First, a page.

Pompeo continues to assert virus was 'man-made' despite US intelligence statement to the contrary

In this April 29, 2020 photo, US Secretary of State Mike Pompeo speaks at a news conference at the State Department in Washington
In this April 29, 2020 photo, US Secretary of State Mike Pompeo speaks at a news conference at the State Department in Washington Copyright AP Photo/Andrew Harnik, File
By Alessio Dell'AnnaAP
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The US Secretary of State says he sees no reason why the intelligence services would get it wrong, yet maintained the 'man-made' assertion regarding COVID-19.


US Secretary of State Mike Pompeo suggested coronavirus may have originated in a laboratory in Wuhan, despite the US intelligence being on the record saying that is not the case.

Speaking on ABC's "This Week" programme on Sunday (May 3), the Secretary of State said: "I can tell you there is a significant amount of evidence that this came from that laboratory in Wuhan. The best experts so far seem to think it was man-made."

On April 30, the ODNI (Office of the Director of National Intelligence) issued a press release saying the following:

“The entire Intelligence Community has been consistently providing critical support to U.S. policymakers and those responding to the COVID-19 virus, which originated in China. The Intelligence Community also concurs with the wide scientific consensus that the COVID-19 virus was not manmade or genetically modified."

'No evidence' from United States

On Monday (May 4) the World Health Organization (WHO) said it had received no evidence or data from the US government to back up Pompeo's claim.

“From our perspective, this remains speculative,” WHO emergencies chief Dr. Michael Ryan said. “But like any evidence-based organization, we would be very willing to receive any information that purports to the origin of the virus.”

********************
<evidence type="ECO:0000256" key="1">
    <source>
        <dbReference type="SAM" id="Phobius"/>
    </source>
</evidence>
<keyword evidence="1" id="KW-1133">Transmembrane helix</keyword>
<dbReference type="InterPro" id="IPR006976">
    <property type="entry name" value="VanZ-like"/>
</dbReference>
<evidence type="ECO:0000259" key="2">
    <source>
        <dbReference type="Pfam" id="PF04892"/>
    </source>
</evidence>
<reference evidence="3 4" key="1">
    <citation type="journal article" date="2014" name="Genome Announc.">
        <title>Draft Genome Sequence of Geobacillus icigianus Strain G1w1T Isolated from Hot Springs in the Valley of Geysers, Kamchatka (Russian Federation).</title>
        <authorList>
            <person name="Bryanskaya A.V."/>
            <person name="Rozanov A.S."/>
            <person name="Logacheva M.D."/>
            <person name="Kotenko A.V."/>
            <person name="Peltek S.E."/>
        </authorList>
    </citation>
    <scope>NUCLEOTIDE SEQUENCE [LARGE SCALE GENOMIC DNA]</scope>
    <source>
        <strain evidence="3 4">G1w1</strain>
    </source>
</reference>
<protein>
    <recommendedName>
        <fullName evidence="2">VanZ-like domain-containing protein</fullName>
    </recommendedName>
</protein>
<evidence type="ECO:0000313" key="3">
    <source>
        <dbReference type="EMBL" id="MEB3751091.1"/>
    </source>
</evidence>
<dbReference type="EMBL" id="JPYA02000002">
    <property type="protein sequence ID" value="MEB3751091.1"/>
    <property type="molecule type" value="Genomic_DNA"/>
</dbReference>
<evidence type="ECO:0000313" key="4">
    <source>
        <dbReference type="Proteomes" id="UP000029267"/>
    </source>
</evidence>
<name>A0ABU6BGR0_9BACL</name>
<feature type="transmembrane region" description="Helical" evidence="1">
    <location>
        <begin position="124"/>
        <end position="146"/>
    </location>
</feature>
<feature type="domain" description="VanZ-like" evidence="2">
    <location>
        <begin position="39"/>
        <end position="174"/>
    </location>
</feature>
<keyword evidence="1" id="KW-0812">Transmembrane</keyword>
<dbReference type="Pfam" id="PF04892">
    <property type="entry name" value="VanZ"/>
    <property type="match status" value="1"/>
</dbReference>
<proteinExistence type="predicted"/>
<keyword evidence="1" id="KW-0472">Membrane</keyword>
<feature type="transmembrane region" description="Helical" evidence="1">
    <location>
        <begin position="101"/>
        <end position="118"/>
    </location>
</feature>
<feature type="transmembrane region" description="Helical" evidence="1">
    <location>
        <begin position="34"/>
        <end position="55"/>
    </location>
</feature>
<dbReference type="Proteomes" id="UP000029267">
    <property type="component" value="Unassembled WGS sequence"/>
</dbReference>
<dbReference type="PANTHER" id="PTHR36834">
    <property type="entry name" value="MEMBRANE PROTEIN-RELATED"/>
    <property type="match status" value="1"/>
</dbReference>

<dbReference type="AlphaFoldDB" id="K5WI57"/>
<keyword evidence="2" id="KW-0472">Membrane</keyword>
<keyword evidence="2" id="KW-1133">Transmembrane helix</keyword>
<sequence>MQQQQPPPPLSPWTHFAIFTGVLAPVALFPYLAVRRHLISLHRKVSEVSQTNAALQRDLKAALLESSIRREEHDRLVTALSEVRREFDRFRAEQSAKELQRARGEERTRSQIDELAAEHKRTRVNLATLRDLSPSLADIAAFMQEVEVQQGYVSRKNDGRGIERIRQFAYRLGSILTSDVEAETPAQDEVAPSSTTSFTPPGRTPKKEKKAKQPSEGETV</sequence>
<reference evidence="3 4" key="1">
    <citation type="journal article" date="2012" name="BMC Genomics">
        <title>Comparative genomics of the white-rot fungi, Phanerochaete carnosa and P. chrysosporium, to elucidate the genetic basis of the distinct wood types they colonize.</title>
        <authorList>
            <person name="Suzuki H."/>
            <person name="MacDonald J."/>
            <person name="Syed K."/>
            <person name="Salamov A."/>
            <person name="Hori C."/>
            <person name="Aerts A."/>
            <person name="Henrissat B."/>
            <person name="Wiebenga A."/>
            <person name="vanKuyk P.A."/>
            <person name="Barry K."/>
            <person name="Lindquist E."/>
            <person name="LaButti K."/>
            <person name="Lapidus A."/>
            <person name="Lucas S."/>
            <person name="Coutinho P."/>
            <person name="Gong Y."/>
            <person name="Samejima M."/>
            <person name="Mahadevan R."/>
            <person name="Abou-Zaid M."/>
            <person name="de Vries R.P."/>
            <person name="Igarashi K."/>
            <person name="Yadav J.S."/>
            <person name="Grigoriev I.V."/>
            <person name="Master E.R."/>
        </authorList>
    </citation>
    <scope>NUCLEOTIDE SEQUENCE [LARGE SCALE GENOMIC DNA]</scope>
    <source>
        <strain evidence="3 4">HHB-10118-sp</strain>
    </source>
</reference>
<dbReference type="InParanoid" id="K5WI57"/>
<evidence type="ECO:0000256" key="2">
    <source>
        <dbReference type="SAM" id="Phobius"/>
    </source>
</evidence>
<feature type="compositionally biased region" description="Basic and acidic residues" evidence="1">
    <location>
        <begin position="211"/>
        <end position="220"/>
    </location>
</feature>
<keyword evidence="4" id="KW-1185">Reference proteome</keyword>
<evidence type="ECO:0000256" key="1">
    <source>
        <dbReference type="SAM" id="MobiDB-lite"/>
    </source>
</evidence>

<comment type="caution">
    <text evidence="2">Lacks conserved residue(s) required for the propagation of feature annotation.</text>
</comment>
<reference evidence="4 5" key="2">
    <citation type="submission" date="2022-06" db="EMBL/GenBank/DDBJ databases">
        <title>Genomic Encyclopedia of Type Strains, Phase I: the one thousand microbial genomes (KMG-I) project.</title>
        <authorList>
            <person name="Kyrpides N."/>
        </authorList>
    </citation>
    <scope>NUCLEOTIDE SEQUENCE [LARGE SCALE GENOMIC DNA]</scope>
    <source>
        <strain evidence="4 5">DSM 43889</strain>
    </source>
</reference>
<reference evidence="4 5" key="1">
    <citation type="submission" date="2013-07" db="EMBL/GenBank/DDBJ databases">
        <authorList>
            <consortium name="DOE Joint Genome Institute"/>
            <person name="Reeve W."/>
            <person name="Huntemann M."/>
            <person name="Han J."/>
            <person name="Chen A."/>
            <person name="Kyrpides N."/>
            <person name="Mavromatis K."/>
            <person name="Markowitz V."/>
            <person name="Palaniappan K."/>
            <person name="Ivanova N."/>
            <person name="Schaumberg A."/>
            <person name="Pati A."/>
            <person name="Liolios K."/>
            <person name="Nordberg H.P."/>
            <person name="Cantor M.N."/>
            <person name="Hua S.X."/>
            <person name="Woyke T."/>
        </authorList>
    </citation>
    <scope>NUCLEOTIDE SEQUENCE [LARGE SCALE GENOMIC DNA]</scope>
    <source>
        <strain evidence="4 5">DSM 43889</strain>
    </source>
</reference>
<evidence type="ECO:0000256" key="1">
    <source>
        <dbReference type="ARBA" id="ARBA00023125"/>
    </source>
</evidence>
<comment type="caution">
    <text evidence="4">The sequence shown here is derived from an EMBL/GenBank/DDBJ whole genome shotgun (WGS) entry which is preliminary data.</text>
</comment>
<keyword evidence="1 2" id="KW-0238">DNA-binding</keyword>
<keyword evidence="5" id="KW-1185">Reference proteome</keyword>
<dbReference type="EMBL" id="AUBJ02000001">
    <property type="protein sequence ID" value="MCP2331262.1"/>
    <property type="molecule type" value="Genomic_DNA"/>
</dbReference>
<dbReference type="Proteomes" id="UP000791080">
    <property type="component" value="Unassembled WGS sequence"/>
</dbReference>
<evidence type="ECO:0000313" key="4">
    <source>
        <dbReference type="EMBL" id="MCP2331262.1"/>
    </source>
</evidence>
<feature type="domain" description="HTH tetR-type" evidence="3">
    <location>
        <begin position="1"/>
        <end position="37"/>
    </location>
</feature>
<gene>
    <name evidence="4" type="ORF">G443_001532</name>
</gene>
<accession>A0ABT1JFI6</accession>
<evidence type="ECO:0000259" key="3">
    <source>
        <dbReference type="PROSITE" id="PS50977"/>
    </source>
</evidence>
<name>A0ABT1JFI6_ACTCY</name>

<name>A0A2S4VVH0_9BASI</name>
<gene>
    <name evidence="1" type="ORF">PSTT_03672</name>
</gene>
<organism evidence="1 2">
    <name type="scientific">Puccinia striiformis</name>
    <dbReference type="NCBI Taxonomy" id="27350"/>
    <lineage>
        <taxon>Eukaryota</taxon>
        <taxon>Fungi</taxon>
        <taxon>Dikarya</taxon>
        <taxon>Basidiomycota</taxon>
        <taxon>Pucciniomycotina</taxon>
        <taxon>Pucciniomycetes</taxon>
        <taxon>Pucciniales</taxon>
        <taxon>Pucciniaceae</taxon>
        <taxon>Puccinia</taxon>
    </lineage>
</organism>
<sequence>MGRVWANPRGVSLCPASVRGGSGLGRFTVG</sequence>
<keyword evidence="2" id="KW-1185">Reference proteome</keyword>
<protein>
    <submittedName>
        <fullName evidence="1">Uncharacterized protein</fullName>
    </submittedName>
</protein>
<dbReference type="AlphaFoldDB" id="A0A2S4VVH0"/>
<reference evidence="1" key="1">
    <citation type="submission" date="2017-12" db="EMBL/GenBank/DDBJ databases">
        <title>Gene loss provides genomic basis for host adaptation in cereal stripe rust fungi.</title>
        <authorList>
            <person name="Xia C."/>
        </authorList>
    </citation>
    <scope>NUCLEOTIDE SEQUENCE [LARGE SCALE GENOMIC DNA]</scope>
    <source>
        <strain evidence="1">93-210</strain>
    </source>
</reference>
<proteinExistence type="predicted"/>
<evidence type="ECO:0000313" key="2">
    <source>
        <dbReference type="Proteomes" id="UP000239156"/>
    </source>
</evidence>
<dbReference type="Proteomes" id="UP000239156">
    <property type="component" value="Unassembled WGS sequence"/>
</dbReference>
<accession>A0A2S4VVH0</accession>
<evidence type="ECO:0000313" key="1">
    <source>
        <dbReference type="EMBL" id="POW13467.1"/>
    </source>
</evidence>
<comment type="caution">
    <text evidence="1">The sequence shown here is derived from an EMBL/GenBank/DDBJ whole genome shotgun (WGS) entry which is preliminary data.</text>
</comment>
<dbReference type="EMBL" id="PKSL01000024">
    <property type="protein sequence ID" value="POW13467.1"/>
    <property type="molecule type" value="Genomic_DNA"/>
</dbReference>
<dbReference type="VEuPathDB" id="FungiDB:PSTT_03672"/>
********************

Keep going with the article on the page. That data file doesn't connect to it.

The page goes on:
Ryan reiterated that the evidence and advice that the UN health agency has received suggest that the novel coronavirus is of natural origin.

Both Pompeo and US President Donald Trump say they have seen evidence suggesting that it could be from the Wuhan Institute of Virology lab.

“If that data and evidence is available, then it will be for the United States government to decide whether and when it can be shared,” Ryan told reporters in Geneva. “But it’s difficult for WHO to operate in an information vacuum in that specific regard.”

'China has a history of infecting the world'

The US Secretary of State has stressed that he had no reason to believe that the virus was deliberately spread but he ramped up already harsh US criticism of the Chinese for their response to the outbreak.

"Remember, China has a history of infecting the world, and they have a history of running substandard laboratories," Pompeo added on the Sunday broadcast.

"These are not the first times that we've had a world exposed to viruses as a result of failures in a Chinese lab. And so, while the intelligence community continues to do its work, they should continue to do that, and verify so that we are certain."

It comes only days after US president Donald Trump blamed China for its handling of the outbreak.

The US has had the highest number of coronavirus-related deaths, more than 66,300, as well as the highest number of reported Covid-19 cases, over 1.1 million.

Worldwide, the outbreak has infected more than 3.4 million people and killed over 246,000, according to the same Johns Hopkins University tally based on figures supplied by government health authorities around the globe.

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